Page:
Vision Bill of Rights for the Diabetes Community

Help People Living With Diabetes Preserve Their Vision

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The Vision Bill of Rights for the Diabetes Community

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Today, more than 425 million people in the world are living with diabetes. Diabetes is a chronic disease, which can lead to serious complications, including diabetic eye diseases. Diabetic eye diseases can cause partial or complete vision loss and have a huge impact on quality of life. But many people living with diabetes don’t have access to the care or information necessary to protect their sight. Every person living with diabetes should have access to the resources and treatments that best protect their vision. With respect for the complexities of our world’s health systems, we stand up for the diabetes community as we advocate for the following:

 

Our Partners

The Vision Bill of Rights for the Diabetes Community

EVERY person in the world living with diabetes…

 

1. SHOULD HAVE THE RIGHT to the best ophthalmologic care available, including comprehensive vision screening with dilated eye exams and the most effective medical interventions available. This care should be available regardless of race, gender, age, religion, national origin, marital status, disability or sexual orientation.

2. SHOULD HAVE THE RIGHT to doctors who are informed about the latest diabetic eye disease research, prevention, and treatment information.

3. SHOULD HAVE THE RIGHT to governments and insurance companies making diabetic eye disease an important priority by providing affordable and accessible health care options that include: preventive vision screenings, yearly dilated eye exams, appropriate treatments, low vision technology, and devices and rehabilitation care that maximize independence.

4. SHOULD HAVE THE RIGHT to reimbursement for preventative eye screenings, including yearly, dilated eye exams.

5. SHOULD HAVE THE RIGHT to expect supportive communities that help people living with diabetic eye diseases maintain independence and live the highest quality of life possible.

6. SHOULD HAVE THE RIGHT to free access to the latest information about prevention strategies and effective treatments for diabetic eye diseases. The information should be available in one’s native language and in formats (audio, electronic, tactile and large print) that are low-vision accessible.

7. SHOULD HAVE THE RIGHT to benefit from technological advances that make screening and care more efficient such as artificial intelligence, mobile applications, and telemedicine.

8. SHOULD HAVE THE RIGHT to ask their doctors questions and get clear answers about their eye health, their risk of vision loss, approaches to preventing diabetic eye diseases, and treatment options, including clinical trials.

9. SHOULD HAVE THE RIGHT to choose the best vision-saving treatments.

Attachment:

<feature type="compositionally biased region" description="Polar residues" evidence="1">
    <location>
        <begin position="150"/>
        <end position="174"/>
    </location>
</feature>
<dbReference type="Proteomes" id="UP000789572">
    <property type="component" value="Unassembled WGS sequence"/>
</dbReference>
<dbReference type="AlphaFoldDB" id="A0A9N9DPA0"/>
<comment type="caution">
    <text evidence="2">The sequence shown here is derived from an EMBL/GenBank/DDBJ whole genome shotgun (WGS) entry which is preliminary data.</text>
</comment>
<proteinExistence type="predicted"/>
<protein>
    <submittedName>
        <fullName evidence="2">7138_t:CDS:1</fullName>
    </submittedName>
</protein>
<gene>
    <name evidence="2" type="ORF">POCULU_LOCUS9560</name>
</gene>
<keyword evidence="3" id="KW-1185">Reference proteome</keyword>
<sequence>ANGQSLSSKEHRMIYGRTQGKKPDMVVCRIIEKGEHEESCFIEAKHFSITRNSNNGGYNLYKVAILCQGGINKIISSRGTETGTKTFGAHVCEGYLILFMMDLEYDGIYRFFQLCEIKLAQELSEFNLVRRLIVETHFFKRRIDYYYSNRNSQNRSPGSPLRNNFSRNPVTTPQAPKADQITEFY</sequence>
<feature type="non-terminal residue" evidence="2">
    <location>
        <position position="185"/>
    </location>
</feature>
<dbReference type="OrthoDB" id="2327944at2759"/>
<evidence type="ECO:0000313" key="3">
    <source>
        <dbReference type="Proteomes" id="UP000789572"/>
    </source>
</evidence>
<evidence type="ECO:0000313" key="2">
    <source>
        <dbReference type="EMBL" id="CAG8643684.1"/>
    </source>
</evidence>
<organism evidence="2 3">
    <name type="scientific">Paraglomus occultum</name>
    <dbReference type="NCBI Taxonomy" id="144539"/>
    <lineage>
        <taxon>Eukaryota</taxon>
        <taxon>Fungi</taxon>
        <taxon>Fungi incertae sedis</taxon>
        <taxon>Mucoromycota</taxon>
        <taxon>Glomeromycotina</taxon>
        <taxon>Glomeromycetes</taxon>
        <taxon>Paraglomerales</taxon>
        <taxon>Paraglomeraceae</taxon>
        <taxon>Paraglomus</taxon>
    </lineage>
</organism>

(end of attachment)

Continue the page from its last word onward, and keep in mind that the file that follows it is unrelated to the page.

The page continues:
10. SHOULD HAVE THE RIGHT to protect their current level of vision.

11. SHOULD HAVE THE RIGHT to vision loss rehabilitation services that provide training and opportunities to maintain enjoyable and productive lives should they experience blindness.

Our Partners

The International Vision Bill of Rights for the Diabetes Community

Every person in the world living with diabetes…

 

 

  • SHOULD HAVE THE RIGHT to the best ophthalmologic care available, including comprehensive vision screening with dilated eye exams and the most effective medical interventions available. This care should be available regardless of race, gender, age, religion, national origin, marital status, disability or sexual orientation.
  • SHOULD HAVE THE RIGHT to doctors who are informed about the latest diabetic eye disease research, prevention, and treatment information.
  • SHOULD HAVE THE RIGHT to governments and insurance companies making diabetic eye disease an important priority by providing affordable and accessible health care options that include: preventive vision screenings, yearly dilated eye exams, appropriate treatments, low vision technology, and devices and rehabilitation care that maximize independence.
  • SHOULD HAVE THE RIGHT to reimbursement for preventative eye screenings, including yearly, dilated eye exams.
  • SHOULD HAVE THE RIGHT to expect supportive communities that help people living with diabetic eye diseases maintain independence and live the highest quality of life possible.
  • SHOULD HAVE THE RIGHT to free access to the latest information about prevention strategies and effective treatments for diabetic eye diseases. The information should be available in one’s native language and in formats (audio, electronic, tactile and large print) that are low-vision accessible.
  • SHOULD HAVE THE RIGHT to benefit from technological advances that make screening and care more efficient such as artificial intelligence, mobile applications, and telemedicine.
  • SHOULD HAVE THE RIGHT to ask their doctors questions and get clear answers about their eye health, their risk of vision loss, approaches to preventing diabetic eye diseases, and treatment options, including clinical trials.
  • SHOULD HAVE THE RIGHT to choose the best vision-saving treatments.
  • SHOULD HAVE THE RIGHT to protect their current level of vision.
  • SHOULD HAVE THE RIGHT to vision loss rehabilitation services that provide training and opportunities to maintain enjoyable and productive lives should they experience blindness.

Our Partners